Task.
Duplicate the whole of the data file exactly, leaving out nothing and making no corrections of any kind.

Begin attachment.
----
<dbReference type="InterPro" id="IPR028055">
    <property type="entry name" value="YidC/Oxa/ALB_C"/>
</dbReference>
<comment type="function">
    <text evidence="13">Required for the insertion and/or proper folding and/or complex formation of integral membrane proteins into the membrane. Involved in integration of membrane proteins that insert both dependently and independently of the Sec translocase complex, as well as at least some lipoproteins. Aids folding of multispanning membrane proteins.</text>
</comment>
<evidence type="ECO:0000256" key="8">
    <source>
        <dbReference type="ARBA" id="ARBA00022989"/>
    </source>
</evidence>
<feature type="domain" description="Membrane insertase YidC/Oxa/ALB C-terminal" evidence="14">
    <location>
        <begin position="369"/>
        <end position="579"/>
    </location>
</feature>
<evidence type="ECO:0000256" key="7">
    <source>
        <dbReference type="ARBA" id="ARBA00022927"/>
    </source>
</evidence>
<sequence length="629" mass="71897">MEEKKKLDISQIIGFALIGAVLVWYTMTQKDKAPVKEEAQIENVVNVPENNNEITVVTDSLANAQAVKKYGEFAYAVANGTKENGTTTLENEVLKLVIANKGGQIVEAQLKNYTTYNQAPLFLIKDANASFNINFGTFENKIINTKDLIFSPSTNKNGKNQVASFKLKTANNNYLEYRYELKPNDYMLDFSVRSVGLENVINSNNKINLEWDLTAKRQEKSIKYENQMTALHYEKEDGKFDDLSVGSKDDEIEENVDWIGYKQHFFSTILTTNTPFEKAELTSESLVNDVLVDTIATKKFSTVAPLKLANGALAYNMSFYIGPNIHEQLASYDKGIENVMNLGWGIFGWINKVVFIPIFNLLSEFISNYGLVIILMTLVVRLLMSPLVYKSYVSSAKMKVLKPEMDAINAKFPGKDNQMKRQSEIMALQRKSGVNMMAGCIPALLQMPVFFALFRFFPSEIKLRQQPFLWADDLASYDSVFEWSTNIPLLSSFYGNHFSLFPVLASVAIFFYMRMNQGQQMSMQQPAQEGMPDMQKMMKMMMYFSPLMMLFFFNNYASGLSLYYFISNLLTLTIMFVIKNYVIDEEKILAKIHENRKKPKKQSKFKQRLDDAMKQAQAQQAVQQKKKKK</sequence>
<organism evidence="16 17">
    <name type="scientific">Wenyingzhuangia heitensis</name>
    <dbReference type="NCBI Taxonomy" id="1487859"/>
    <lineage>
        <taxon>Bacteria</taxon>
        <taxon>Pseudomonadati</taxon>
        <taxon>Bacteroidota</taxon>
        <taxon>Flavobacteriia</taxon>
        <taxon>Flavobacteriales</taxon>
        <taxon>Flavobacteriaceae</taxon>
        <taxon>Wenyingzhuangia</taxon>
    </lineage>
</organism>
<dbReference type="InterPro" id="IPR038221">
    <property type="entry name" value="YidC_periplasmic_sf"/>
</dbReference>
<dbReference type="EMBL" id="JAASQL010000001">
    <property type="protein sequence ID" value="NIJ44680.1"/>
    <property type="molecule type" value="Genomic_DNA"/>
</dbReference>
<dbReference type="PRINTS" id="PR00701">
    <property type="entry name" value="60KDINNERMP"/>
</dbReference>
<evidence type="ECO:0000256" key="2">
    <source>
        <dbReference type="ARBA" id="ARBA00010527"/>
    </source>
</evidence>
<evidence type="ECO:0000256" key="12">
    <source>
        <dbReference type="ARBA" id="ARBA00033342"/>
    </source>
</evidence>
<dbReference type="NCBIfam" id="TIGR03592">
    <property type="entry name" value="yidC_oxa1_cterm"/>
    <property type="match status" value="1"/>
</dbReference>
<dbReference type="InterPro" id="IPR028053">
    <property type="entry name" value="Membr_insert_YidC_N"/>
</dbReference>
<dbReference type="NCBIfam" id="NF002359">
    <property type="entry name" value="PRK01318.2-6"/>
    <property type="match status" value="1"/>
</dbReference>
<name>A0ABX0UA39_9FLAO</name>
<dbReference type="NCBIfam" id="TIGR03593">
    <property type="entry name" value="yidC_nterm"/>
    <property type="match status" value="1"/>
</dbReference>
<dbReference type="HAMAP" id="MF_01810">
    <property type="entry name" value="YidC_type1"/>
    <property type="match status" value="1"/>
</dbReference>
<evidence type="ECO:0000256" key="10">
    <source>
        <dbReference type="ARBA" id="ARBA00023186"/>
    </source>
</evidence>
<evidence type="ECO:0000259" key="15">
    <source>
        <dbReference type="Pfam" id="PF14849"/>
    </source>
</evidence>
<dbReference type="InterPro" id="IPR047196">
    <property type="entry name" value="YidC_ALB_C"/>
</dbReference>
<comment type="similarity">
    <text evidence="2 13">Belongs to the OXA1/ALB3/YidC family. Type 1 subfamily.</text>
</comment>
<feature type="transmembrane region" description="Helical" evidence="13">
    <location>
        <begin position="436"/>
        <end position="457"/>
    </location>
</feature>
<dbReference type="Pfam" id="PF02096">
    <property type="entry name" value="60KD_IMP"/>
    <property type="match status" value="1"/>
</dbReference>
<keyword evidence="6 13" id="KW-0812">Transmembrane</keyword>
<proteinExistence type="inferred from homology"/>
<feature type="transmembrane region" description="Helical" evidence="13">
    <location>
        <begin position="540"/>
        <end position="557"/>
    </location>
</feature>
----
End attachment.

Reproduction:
<dbReference type="InterPro" id="IPR028055">
    <property type="entry name" value="YidC/Oxa/ALB_C"/>
</dbReference>
<comment type="function">
    <text evidence="13">Required for the insertion and/or proper folding and/or complex formation of integral membrane proteins into the membrane. Involved in integration of membrane proteins that insert both dependently and independently of the Sec translocase complex, as well as at least some lipoproteins. Aids folding of multispanning membrane proteins.</text>
</comment>
<evidence type="ECO:0000256" key="8">
    <source>
        <dbReference type="ARBA" id="ARBA00022989"/>
    </source>
</evidence>
<feature type="domain" description="Membrane insertase YidC/Oxa/ALB C-terminal" evidence="14">
    <location>
        <begin position="369"/>
        <end position="579"/>
    </location>
</feature>
<evidence type="ECO:0000256" key="7">
    <source>
        <dbReference type="ARBA" id="ARBA00022927"/>
    </source>
</evidence>
<sequence length="629" mass="71897">MEEKKKLDISQIIGFALIGAVLVWYTMTQKDKAPVKEEAQIENVVNVPENNNEITVVTDSLANAQAVKKYGEFAYAVANGTKENGTTTLENEVLKLVIANKGGQIVEAQLKNYTTYNQAPLFLIKDANASFNINFGTFENKIINTKDLIFSPSTNKNGKNQVASFKLKTANNNYLEYRYELKPNDYMLDFSVRSVGLENVINSNNKINLEWDLTAKRQEKSIKYENQMTALHYEKEDGKFDDLSVGSKDDEIEENVDWIGYKQHFFSTILTTNTPFEKAELTSESLVNDVLVDTIATKKFSTVAPLKLANGALAYNMSFYIGPNIHEQLASYDKGIENVMNLGWGIFGWINKVVFIPIFNLLSEFISNYGLVIILMTLVVRLLMSPLVYKSYVSSAKMKVLKPEMDAINAKFPGKDNQMKRQSEIMALQRKSGVNMMAGCIPALLQMPVFFALFRFFPSEIKLRQQPFLWADDLASYDSVFEWSTNIPLLSSFYGNHFSLFPVLASVAIFFYMRMNQGQQMSMQQPAQEGMPDMQKMMKMMMYFSPLMMLFFFNNYASGLSLYYFISNLLTLTIMFVIKNYVIDEEKILAKIHENRKKPKKQSKFKQRLDDAMKQAQAQQAVQQKKKKK</sequence>
<organism evidence="16 17">
    <name type="scientific">Wenyingzhuangia heitensis</name>
    <dbReference type="NCBI Taxonomy" id="1487859"/>
    <lineage>
        <taxon>Bacteria</taxon>
        <taxon>Pseudomonadati</taxon>
        <taxon>Bacteroidota</taxon>
        <taxon>Flavobacteriia</taxon>
        <taxon>Flavobacteriales</taxon>
        <taxon>Flavobacteriaceae</taxon>
        <taxon>Wenyingzhuangia</taxon>
    </lineage>
</organism>
<dbReference type="InterPro" id="IPR038221">
    <property type="entry name" value="YidC_periplasmic_sf"/>
</dbReference>
<dbReference type="EMBL" id="JAASQL010000001">
    <property type="protein sequence ID" value="NIJ44680.1"/>
    <property type="molecule type" value="Genomic_DNA"/>
</dbReference>
<dbReference type="PRINTS" id="PR00701">
    <property type="entry name" value="60KDINNERMP"/>
</dbReference>
<evidence type="ECO:0000256" key="2">
    <source>
        <dbReference type="ARBA" id="ARBA00010527"/>
    </source>
</evidence>
<evidence type="ECO:0000256" key="12">
    <source>
        <dbReference type="ARBA" id="ARBA00033342"/>
    </source>
</evidence>
<dbReference type="NCBIfam" id="TIGR03592">
    <property type="entry name" value="yidC_oxa1_cterm"/>
    <property type="match status" value="1"/>
</dbReference>
<dbReference type="InterPro" id="IPR028053">
    <property type="entry name" value="Membr_insert_YidC_N"/>
</dbReference>
<dbReference type="NCBIfam" id="NF002359">
    <property type="entry name" value="PRK01318.2-6"/>
    <property type="match status" value="1"/>
</dbReference>
<name>A0ABX0UA39_9FLAO</name>
<dbReference type="NCBIfam" id="TIGR03593">
    <property type="entry name" value="yidC_nterm"/>
    <property type="match status" value="1"/>
</dbReference>
<dbReference type="HAMAP" id="MF_01810">
    <property type="entry name" value="YidC_type1"/>
    <property type="match status" value="1"/>
</dbReference>
<evidence type="ECO:0000256" key="10">
    <source>
        <dbReference type="ARBA" id="ARBA00023186"/>
    </source>
</evidence>
<evidence type="ECO:0000259" key="15">
    <source>
        <dbReference type="Pfam" id="PF14849"/>
    </source>
</evidence>
<dbReference type="InterPro" id="IPR047196">
    <property type="entry name" value="YidC_ALB_C"/>
</dbReference>
<comment type="similarity">
    <text evidence="2 13">Belongs to the OXA1/ALB3/YidC family. Type 1 subfamily.</text>
</comment>
<feature type="transmembrane region" description="Helical" evidence="13">
    <location>
        <begin position="436"/>
        <end position="457"/>
    </location>
</feature>
<dbReference type="Pfam" id="PF02096">
    <property type="entry name" value="60KD_IMP"/>
    <property type="match status" value="1"/>
</dbReference>
<keyword evidence="6 13" id="KW-0812">Transmembrane</keyword>
<proteinExistence type="inferred from homology"/>
<feature type="transmembrane region" description="Helical" evidence="13">
    <location>
        <begin position="540"/>
        <end position="557"/>
    </location>
</feature>